Maybe it was the muffed snap on the game’s first punt.
Or perhaps it was Jimmy Wilson’s face-plant into Zoltan Mesko’s lower midsection.
Or how about when Ryan Tannehill missed a wide-open Brian Hartline not once, but twice deep?
Pick any of those moments. Pick them all.
They all told the same tale in the Dolphins’ 23-16 loss to New England Sunday: Anything less than Miami’s best isn’t good enough against the league’s elite. And, most likely, not good enough to make the playoffs, either.
Special teams miscues and shaky play from Ryan Tannehill make for a terrible formula against any team. And doubly so against the Patriots, who clinched their fourth consecutive AFC East crown in front of thousands of their own fans at Sun Life Stadium.
The Dolphins also dropped their fifth in a row to the Patriots.
New England survived a rare off-day by Tom Brady and the normally high-flying Patriots offense (at least by their standards) because, in the end, the Patriots made winning plays.
The Dolphins, however, did not, having a touchdown taken off the board by penalty and at least three others by poor execution.
“It doesn’t get any more frustrating than that,” said linebacker Karlos Dansby, who had hyped Sunday’s affair by calling it a playoff game in the days that preceded it.
Added Dolphins coach Joe Philbin: “We’ve got to play better. To beat a good opponent in December, you have to play better. We can’t make excuses. We made too many mistakes.”
Exhibit A: Ryan Tannehill.
He muddled through a 13-of-29 afternoon, throwing for 186 yards and losing a fumble. But even those pedestrian numbers were inflated by a hurry-up field-goal drive when the game was essentially over.
As for when the outcome was still in doubt, he personified the gulf between young, green quarterbacks and future Hall of Famers.
With the Dolphins down 10 in the early stages of the fourth quarter, Tannehill misfired on a would-be touchdown pass to Hartline, and then took a drive-killing sack on third down. As has been the case all too often this fall, the Dolphins had to swallow three points instead of seven, and field goals against the Patriots are a losing proposition.
It was the third time Tannehill had Hartline free for a touchdown. He overthrew the first chance and underthrew the second.
“If you’re wide open and you’ve got a guy like that, you’ve got to make those plays,” Philbin said.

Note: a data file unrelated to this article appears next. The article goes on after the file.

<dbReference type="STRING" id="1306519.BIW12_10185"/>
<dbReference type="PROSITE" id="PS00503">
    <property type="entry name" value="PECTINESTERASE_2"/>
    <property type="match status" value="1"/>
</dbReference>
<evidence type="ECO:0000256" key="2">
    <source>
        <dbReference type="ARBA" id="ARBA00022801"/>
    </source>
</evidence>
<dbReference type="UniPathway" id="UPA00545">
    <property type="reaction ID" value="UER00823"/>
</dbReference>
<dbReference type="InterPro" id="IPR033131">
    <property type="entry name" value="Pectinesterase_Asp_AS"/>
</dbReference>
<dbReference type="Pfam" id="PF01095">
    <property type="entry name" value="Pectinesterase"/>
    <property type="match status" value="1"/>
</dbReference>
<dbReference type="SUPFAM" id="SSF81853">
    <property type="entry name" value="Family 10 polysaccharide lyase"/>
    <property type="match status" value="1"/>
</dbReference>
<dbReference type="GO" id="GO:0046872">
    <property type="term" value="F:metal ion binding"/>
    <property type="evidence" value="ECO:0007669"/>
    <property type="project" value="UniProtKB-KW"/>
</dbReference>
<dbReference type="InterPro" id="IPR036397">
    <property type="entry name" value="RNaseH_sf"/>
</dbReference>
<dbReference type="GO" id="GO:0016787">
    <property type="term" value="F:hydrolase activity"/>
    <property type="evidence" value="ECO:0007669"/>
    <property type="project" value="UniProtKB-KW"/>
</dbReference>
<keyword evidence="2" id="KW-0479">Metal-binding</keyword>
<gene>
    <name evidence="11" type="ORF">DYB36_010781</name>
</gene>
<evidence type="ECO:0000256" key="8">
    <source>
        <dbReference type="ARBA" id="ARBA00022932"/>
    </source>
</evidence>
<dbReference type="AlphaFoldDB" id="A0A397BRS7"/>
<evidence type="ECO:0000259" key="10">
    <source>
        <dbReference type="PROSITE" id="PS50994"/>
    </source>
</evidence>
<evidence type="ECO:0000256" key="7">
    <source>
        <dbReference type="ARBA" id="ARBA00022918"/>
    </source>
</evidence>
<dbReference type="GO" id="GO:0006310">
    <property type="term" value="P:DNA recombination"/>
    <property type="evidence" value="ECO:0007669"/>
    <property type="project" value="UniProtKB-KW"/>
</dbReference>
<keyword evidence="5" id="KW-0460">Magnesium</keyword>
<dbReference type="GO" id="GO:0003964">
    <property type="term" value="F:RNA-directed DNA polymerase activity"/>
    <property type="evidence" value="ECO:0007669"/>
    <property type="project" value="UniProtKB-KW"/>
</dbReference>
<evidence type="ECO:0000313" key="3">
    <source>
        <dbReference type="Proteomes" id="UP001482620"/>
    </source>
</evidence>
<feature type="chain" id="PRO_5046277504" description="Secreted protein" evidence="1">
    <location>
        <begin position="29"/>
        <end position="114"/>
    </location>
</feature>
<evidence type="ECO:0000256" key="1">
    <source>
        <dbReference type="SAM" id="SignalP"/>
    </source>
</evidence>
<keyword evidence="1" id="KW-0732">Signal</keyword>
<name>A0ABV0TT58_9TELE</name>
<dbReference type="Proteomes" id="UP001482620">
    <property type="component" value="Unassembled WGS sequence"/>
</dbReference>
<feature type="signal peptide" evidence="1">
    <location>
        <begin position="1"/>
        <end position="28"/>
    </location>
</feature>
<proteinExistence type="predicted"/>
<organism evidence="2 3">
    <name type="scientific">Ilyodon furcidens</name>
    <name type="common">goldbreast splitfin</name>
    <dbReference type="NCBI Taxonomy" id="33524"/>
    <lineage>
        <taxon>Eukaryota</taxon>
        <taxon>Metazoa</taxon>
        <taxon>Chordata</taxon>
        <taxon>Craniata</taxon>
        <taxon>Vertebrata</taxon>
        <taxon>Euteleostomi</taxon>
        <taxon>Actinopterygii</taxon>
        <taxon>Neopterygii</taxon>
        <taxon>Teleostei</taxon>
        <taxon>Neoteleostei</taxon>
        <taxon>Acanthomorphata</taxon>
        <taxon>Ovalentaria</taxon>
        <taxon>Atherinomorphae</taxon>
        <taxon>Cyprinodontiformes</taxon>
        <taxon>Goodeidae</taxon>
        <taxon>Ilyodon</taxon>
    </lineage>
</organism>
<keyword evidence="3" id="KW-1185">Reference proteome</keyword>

Tannehill, who has just two touchdown passes and seven turnovers in the Dolphins’ past 18 quarters, agreed.
“You have to hit those; you don’t get too many shots like that,” he said.
Certainly not when your cornerstone left tackle is on the bench, with his arm wrapped in ice. Jake Long left the game with a triceps injury and did not return. If the injury proves serious, the final four games of his season — and his expiring rookie contract with the Dolphins — could be lost. He didn’t speak with reporters afterward, and Philbin provided no clues to the severity of the injury.
Brady, meanwhile, is better than he showed Sunday, but was still good enough to win. He completed 24 of 40 for 238, throwing a touchdown and an interception. Wes Welker continued his mastery of the Dolphins, catching 12 passes for 103 yards.
Tannehill can take solace in this: He wasn’t the only reason the Dolphins lost. Far from it. Gaffes in the kicking game directly contributed to 14 Patriots points.
First, Brandon Fields botched a low snap on the game’s opening possession, and couldn’t get off a punt before the Patriots tackled him inside the Dolphins’ 15.
Then, Wilson went after Mesko’s punt following a New England three-and-out, and plowed into the specialist, drawing a 15-yard penalty and extending the drive.
Both mistakes led directly to touchdowns for the Patriots.
Meanwhile, the Dolphins kept blowing opportunities to get into the end zone. When Reshad Jones picked off Brady late in the first quarter, he took it to the house. Or at least he thought. A low block penalty took the points off the board.
“It hurts man, because it could have helped us with the victory,” Jones said.
Finally, with less than a minute left in the first half, the Dolphins were able to cross the goal line. Tannehill kept the ball on a quarterback option, then hurdled a Patriots defender, going head over heels.
The Dolphins’ playoff chances did a similar summersault Sunday. The loss was their seventh of the season, usually a disqualifying number. At 5-7, they’re two games out of the final wild-card spot with four to play.
“We’ll see,” center Mike Pouncey said, when asked of the Dolphins’ postseason chances. “We’ll look at it and see where we go from here. But I’ll tell you one thing: Whether we’re in the playoff hunt or not, this team is going to keep playing hard every week and we’re not going to give up.”